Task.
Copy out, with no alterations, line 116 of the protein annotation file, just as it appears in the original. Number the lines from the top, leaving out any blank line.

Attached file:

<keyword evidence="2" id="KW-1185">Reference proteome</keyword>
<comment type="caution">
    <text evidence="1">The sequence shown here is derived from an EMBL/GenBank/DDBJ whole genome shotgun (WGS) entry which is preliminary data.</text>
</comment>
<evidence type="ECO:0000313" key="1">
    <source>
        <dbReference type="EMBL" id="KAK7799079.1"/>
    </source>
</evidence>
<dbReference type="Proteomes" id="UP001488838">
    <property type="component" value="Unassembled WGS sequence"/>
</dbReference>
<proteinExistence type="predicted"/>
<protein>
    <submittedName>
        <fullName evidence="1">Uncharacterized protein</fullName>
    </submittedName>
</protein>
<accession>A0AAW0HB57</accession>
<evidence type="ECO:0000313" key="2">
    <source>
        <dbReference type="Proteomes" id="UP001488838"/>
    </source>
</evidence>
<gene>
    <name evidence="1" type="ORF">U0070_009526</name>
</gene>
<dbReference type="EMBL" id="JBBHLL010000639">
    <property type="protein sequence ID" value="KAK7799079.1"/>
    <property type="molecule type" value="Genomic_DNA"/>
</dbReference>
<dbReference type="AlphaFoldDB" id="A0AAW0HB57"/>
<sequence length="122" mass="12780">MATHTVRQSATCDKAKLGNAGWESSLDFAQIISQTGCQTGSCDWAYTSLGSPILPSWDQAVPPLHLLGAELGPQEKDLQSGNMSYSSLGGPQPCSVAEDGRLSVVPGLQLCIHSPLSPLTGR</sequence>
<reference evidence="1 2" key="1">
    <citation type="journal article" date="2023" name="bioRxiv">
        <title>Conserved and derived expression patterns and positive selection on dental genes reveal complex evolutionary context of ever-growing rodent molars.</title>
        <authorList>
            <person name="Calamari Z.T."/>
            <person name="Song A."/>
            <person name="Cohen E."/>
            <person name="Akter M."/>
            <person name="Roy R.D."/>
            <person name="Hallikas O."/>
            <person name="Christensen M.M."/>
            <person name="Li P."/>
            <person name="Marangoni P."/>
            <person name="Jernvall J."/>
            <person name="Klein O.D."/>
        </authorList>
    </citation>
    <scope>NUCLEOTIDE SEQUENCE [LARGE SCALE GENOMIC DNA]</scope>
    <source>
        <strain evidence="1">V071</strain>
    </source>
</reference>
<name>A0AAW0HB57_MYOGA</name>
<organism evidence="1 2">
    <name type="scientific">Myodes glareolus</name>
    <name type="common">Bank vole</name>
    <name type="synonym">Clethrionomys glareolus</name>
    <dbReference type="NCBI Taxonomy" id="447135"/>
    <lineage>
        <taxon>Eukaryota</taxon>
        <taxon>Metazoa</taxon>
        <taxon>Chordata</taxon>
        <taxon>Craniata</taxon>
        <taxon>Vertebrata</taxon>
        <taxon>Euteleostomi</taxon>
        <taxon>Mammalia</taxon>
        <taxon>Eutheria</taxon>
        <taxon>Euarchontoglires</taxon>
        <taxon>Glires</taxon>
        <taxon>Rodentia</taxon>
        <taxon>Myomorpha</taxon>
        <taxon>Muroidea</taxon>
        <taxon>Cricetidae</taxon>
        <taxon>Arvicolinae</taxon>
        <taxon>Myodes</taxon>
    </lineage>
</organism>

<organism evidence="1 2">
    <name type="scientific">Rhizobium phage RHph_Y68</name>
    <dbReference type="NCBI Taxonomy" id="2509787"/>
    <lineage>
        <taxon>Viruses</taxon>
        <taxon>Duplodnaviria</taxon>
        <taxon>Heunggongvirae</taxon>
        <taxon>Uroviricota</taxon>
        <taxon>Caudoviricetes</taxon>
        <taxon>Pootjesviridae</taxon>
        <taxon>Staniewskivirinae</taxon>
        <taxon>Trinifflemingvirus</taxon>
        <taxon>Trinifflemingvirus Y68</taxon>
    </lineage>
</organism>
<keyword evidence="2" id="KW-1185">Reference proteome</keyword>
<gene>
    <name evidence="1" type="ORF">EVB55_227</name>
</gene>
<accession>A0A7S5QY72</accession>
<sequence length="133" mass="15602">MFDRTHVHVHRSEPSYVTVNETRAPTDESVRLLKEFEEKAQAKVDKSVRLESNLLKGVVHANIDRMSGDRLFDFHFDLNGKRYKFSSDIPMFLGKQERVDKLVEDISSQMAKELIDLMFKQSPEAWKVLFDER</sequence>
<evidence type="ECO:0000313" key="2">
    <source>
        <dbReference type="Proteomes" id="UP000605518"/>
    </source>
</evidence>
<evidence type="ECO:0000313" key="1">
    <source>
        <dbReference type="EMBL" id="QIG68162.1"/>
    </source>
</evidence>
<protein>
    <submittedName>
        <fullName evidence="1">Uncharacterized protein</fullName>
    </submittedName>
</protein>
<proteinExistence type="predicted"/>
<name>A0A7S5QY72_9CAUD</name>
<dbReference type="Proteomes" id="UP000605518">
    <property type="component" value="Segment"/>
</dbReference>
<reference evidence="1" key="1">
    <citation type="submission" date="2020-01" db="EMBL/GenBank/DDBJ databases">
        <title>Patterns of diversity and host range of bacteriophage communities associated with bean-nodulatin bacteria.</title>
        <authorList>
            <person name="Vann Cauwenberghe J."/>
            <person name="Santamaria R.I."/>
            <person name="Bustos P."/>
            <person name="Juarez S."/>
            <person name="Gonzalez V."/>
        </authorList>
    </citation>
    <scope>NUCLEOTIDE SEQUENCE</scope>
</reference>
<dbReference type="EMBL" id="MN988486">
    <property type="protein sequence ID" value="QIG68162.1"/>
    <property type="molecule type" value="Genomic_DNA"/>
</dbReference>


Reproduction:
</protein>